White House officials offered a three-minute summary of the agenda for the summit in a telephone briefing for reporters Thursday but declined to answer questions.
Unlike the leaders of European allies, such as Germany and Britain, and U.S. neighbors Canada and Mexico, which have occasionally bucked Trump and paid a price on Twitter, Abe has remained loyal and gone largely unscathed from personal attacks.
But Trump on occasion has embarrassed Abe, such as when he announced at a Rose Garden news conference that the Japanese leader had written a five-page letter nominating him for a Nobel Peace Prize for his efforts on North Korea. Abe did not deny it and was mocked by some conservatives in Tokyo.
A Japanese official, speaking on condition of anonymity to discuss private views in Tokyo, said Abe has not paid a significant political price for his efforts to woo Trump. Tokyo has been pleased with the administration’s tougher stance with Beijing on economic issues, and Abe believes Trump is listening on North Korea.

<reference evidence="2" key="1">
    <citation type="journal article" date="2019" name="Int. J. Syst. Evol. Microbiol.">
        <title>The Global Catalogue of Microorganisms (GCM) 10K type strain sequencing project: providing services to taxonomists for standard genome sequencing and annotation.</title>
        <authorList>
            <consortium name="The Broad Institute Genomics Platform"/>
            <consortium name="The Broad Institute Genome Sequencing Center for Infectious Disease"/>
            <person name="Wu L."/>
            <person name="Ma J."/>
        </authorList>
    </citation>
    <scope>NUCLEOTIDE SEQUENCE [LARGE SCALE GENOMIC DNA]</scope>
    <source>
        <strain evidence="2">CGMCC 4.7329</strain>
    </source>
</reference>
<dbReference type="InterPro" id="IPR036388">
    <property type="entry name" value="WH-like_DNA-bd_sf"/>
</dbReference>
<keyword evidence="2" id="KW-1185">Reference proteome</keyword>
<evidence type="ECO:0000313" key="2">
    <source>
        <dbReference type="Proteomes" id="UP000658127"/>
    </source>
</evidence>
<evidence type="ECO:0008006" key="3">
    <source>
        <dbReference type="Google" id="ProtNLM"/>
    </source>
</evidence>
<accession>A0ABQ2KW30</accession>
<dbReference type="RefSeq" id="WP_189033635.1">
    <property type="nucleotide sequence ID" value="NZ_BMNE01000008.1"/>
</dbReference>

Yet the Japanese official acknowledged that Trump, embroiled in the fallout of the special counsel probe into Russian election interference, “faces a lot of challenges to get reelected. The president will do anything to get elected, so we have to be realistic.”
It is on trade where the Japanese are most circumspect. Burned once by Trump, who included Japan in a round of steel and aluminum tariffs early in his administration, the Japanese have engaged in a delicate dance of trying to demonstrate a willingness to negotiate while seeking to avoid the most challenging sticking points.